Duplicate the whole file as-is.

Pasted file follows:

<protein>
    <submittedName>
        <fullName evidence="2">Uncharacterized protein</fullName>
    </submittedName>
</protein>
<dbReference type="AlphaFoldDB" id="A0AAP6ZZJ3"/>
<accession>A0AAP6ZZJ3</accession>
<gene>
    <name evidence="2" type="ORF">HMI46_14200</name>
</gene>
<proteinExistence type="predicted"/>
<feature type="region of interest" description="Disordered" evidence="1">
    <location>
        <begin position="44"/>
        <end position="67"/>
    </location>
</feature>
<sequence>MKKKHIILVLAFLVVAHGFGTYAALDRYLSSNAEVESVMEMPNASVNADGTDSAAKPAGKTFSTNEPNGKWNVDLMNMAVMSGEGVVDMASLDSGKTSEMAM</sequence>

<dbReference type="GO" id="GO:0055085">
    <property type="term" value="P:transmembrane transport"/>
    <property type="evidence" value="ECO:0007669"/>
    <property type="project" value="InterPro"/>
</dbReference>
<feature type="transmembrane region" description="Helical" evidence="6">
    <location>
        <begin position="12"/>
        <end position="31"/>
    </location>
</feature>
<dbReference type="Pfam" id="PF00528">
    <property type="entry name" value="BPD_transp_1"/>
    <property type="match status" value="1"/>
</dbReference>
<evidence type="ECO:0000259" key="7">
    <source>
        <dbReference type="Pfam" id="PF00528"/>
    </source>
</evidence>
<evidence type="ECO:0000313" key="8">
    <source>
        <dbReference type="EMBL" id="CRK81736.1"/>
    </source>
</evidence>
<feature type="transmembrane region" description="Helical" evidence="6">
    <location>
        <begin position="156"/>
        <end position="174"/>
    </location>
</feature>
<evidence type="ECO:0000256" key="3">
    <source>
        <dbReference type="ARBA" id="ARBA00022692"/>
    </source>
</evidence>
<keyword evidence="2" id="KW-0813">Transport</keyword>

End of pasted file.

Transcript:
<protein>
    <submittedName>
        <fullName evidence="2">Uncharacterized protein</fullName>
    </submittedName>
</protein>
<dbReference type="AlphaFoldDB" id="A0AAP6ZZJ3"/>
<accession>A0AAP6ZZJ3</accession>
<gene>
    <name evidence="2" type="ORF">HMI46_14200</name>
</gene>
<proteinExistence type="predicted"/>
<feature type="region of interest" description="Disordered" evidence="1">
    <location>
        <begin position="44"/>
        <end position="67"/>
    </location>
</feature>
<sequence>MKKKHIILVLAFLVVAHGFGTYAALDRYLSSNAEVESVMEMPNASVNADGTDSAAKPAGKTFSTNEPNGKWNVDLMNMAVMSGEGVVDMASLDSGKTSEMAM</sequence>

<dbReference type="GO" id="GO:0055085">
    <property type="term" value="P:transmembrane transport"/>
    <property type="evidence" value="ECO:0007669"/>
    <property type="project" value="InterPro"/>
</dbReference>
<feature type="transmembrane region" description="Helical" evidence="6">
    <location>
        <begin position="12"/>
        <end position="31"/>
    </location>
</feature>
<dbReference type="Pfam" id="PF00528">
    <property type="entry name" value="BPD_transp_1"/>
    <property type="match status" value="1"/>
</dbReference>
<evidence type="ECO:0000259" key="7">
    <source>
        <dbReference type="Pfam" id="PF00528"/>
    </source>
</evidence>
<evidence type="ECO:0000313" key="8">
    <source>
        <dbReference type="EMBL" id="CRK81736.1"/>
    </source>
</evidence>
<feature type="transmembrane region" description="Helical" evidence="6">
    <location>
        <begin position="156"/>
        <end position="174"/>
    </location>
</feature>
<evidence type="ECO:0000256" key="3">
    <source>
        <dbReference type="ARBA" id="ARBA00022692"/>
    </source>
</evidence>
<keyword evidence="2" id="KW-0813">Transport</keyword>